I’ve finally done it – I’ve jumped on the version control wagon. I was already partway there, with all my open source projects and a few internal development projects hosted on GitHub, but now I’ve finally started using version control for new client projects as well.
I have to admit, I feel a little grumpy about it. It’s more steps in my workflow and more work to set up on the front end of each project. However, it’s also entirely necessary now that more than one person often ends up touching the code for any given project. With version control, we’re able to collaborate more fluidly (and safely) and it opens the door to bringing in even more collaborators on the fly without having to jump through too many extra hoops to get them touching the existing code in a low-risk way.
There are some vague plans floating around in my head for a start-to-finish screencast experience where you can see exactly how I set up and work on custom theme projects, which will of course now include the details on my version control set-up, but for now here’s a quick overview of the things we’re trying and how it’s going so far.
Tools & Apps
I’m using Beanstalk to host and deploy our client project code as well as the theme for this very website (which is my test case, for better or for worse). My open source projects are still hosted on GitHub, along with a couple of private repositories that I’m eventually planning to release publicly.
While Terminal and I are usually on speaking terms, it isn’t my favorite tool in the universe so I’ve been trying out a variety of Git GUI apps and I think I’m probably going to end up sticking with Tower:
I like that it’s got built-in support for both Beanstalk and Github, so I can easily use it to jump between projects hosted in either place. Tower has handily posted their help docs online, including this quick reference to a basic workflow, and their overall documentation seems to be solid.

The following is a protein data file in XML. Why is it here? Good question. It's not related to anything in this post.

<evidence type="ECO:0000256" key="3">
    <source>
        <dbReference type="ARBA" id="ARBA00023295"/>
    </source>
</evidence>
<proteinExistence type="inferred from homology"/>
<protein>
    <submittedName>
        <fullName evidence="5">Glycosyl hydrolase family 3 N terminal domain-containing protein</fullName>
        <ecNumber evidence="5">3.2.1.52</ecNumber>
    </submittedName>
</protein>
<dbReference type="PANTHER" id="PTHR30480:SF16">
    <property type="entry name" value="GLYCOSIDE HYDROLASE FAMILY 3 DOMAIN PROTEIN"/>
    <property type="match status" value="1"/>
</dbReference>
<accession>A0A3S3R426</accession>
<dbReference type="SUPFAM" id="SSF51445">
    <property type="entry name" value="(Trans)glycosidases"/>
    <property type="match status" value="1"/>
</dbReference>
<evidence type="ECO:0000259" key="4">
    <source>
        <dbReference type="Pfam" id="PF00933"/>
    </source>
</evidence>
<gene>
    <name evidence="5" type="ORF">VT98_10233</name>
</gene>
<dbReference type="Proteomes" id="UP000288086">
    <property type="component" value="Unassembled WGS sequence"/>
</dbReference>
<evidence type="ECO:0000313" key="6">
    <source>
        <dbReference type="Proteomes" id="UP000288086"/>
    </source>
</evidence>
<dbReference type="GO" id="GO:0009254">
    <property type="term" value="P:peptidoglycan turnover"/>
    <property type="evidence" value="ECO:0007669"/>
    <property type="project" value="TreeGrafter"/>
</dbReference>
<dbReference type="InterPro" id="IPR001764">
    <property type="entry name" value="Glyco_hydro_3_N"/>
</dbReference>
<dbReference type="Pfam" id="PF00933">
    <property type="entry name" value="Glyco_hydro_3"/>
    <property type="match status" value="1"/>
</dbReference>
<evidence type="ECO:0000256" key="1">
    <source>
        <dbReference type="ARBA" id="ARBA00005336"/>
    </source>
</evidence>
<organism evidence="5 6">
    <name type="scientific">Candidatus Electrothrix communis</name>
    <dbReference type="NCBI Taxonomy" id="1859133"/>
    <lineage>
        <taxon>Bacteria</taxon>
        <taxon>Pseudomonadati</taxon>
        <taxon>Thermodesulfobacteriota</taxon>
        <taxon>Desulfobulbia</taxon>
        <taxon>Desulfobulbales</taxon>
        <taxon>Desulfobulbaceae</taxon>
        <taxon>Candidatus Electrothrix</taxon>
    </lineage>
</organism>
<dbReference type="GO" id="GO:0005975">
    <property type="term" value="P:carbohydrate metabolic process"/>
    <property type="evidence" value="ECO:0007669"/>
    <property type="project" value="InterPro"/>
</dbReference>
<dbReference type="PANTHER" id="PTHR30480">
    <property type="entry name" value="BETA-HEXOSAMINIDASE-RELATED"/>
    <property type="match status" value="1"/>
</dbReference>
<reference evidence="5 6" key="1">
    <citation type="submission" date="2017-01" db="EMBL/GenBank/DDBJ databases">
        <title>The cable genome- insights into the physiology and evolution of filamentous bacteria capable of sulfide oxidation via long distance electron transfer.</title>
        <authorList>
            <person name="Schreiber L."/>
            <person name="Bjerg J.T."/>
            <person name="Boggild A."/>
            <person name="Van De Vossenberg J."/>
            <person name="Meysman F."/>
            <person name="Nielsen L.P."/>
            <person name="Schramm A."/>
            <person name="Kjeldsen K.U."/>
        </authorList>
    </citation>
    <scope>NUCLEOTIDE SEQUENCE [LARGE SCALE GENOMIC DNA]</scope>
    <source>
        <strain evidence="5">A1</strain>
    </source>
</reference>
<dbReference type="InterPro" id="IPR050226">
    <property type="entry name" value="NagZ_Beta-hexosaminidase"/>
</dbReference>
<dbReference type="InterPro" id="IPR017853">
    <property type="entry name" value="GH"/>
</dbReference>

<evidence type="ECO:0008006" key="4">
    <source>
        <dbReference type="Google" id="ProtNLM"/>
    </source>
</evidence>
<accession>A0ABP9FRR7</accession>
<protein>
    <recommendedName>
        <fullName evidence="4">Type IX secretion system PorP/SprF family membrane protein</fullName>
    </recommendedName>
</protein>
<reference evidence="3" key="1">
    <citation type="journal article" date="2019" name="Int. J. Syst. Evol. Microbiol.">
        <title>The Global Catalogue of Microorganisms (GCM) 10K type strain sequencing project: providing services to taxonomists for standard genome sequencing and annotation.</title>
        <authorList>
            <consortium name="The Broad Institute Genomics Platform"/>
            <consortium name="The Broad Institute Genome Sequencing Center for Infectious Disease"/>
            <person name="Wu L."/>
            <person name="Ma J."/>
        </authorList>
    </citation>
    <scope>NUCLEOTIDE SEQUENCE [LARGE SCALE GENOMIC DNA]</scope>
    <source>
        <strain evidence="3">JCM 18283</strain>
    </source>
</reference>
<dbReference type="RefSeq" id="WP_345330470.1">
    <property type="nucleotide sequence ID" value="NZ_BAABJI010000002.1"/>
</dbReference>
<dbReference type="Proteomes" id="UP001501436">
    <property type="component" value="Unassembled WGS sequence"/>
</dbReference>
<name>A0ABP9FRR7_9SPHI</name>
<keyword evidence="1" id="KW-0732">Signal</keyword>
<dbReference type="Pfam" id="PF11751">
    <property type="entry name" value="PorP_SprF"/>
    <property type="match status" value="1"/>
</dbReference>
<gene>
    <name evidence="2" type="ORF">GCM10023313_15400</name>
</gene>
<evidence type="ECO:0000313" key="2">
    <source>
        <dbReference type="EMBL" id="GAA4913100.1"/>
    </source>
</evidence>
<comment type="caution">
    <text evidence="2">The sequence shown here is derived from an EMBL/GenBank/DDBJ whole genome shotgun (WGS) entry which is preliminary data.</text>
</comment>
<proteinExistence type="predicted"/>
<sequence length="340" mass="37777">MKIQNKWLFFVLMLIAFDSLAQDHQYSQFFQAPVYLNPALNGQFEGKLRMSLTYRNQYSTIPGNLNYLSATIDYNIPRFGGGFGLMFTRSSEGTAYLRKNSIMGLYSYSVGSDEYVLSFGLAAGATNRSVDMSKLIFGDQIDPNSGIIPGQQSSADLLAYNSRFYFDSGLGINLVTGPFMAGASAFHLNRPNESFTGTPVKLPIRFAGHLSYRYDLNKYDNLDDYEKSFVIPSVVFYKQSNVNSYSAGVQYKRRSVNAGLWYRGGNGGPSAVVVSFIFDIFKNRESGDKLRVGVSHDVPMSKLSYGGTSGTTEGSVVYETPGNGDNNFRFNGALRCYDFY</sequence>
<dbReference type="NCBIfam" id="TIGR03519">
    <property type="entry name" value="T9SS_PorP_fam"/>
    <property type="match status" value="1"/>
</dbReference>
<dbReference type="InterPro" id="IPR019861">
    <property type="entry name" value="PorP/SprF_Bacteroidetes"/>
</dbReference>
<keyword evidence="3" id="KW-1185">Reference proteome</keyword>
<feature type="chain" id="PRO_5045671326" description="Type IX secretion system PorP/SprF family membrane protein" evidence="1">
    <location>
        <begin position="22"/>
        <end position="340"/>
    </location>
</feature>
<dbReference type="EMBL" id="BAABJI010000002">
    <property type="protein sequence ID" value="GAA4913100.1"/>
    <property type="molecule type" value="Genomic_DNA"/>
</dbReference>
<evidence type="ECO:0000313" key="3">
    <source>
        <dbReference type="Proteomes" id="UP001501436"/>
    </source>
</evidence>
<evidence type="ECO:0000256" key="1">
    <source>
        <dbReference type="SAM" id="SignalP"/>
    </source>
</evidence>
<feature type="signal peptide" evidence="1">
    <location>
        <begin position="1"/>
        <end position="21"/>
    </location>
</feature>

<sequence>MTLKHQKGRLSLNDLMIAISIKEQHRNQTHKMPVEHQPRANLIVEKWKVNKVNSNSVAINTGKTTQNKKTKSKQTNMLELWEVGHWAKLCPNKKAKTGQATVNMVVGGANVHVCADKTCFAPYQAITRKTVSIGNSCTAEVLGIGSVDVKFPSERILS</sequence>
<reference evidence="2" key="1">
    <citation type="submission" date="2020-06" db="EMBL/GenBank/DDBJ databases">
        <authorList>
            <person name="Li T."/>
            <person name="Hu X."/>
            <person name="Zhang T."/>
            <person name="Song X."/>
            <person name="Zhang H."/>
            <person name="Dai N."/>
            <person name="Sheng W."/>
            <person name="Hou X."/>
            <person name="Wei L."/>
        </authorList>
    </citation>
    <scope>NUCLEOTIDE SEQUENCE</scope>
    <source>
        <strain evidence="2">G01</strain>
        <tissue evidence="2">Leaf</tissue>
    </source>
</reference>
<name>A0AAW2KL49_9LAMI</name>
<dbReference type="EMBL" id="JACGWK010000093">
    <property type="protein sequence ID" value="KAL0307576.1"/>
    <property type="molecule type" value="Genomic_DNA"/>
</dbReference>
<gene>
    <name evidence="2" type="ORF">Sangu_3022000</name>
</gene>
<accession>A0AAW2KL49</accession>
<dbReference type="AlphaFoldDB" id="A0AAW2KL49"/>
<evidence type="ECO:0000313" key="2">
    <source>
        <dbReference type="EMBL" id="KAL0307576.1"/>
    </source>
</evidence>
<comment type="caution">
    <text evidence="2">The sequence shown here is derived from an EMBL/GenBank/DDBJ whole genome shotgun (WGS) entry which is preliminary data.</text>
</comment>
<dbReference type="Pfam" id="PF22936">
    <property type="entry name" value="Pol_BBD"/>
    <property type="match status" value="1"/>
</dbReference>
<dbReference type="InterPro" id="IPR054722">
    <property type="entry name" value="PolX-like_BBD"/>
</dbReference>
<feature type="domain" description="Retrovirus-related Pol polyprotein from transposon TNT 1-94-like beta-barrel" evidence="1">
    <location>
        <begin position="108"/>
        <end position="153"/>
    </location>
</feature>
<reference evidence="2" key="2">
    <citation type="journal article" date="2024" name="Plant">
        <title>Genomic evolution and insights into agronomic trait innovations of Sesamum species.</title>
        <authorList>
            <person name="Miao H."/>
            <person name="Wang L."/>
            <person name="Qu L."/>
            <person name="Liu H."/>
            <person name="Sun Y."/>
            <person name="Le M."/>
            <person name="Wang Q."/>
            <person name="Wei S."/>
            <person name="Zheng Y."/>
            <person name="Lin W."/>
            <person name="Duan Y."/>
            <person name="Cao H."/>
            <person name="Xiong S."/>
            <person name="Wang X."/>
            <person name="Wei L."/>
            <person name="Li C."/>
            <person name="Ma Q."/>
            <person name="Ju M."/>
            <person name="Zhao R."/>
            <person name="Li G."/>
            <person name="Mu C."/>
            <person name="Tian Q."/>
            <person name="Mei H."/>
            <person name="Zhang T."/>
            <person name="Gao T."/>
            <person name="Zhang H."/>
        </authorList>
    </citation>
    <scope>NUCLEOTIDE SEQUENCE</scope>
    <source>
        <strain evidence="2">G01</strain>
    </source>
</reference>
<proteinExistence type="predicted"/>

It’s a complex app but as I learned while getting my own theme set up, it’s pretty straightforward to use once you’ve got the steps down. One piece of advice:
It's amazing how much more smoothly things go when you actually read the documentation.
— Zoe Rooney (@zoe_rooney) July 27, 2013
That’s a lesson I can never learn enough.
For actually editing my code I’m still a big fan of Espresso. Perhaps counterintuitively, the built-in S/FTP is as useful as ever with my new workflow since it allows me to keep those connections around for quick access when needed. This is helpful for all the files we may need to touch that aren’t handled through version control, such as WordPress core files, and files that contain sensitive information like passwords.
I’m still thinking through the development environment side of things for our team – I’ve yet to talk to anyone with a similar business model who works on a similar type and volume of websites and uses version control so I’ve been unable to compare notes in a really useful way with how others do this.
The good news is that my ever expanding team of developers and independent contractors includes really smart people who offer productive suggestions when I bounce random thoughts and ideas off of them (thanks, Kim and Blake).
So far, we’ve landed on only handling our custom themes through version control, since that’s (a) where the active work is taking place and (b) content that can’t be readily modified via the WordPress admin.
We’re also still working out how to handle (or not) staging sites vs production sites, particularly in cases where we’re working with an existing site. For new themes on non-public sites, we’re currently auto-deploying since there’s next to no risk involved. Once the site is close to going live or just after it’s gone live, we’re swapping over to manual deployment as an extra check point against introducing new bugs or errors. In general, we don’t use separate staging sites that mirror production sites but that’s something we’ll likely be changing, at least for projects on existing sites.
Finally, right now this whole version control process is limited only to our WordPress projects since there isn’t much in the way of version control integration with Shopify. If you’ve got ideas or strategies for Shopify, please do share them in the comments – it’s something I’m actively brainstorming and would love to discuss.
This is a brand new frontier for me, and one I’m still actively pursuing so I’m certain there will be more to come as we work out our systems and refine our methods over time.
Are you using version control of any kind for your coding projects? What have you learned or what would you like to know about a front-end workflow that incorporates version control?
Further Reading & Resources
- This is a nice starter article about WordPress version control
- If you are interested in developing locally, there are some great tutorials on setting up local environments from TutorialZine and Smashing Magazine
- Continuing with local development, the WordPress Codex has an article on Setting up a Local Mirror on MacOS X
- There are tons of tips & resources in this recap of a WordCamp Jerusalem talk on development environments
- One of the tricky things about handling staging sites in WordPress is migrating the database – this plugin purports to handle that cleanly
- There are also desktop apps for working with databases that may help, including Sequel Pro for Macs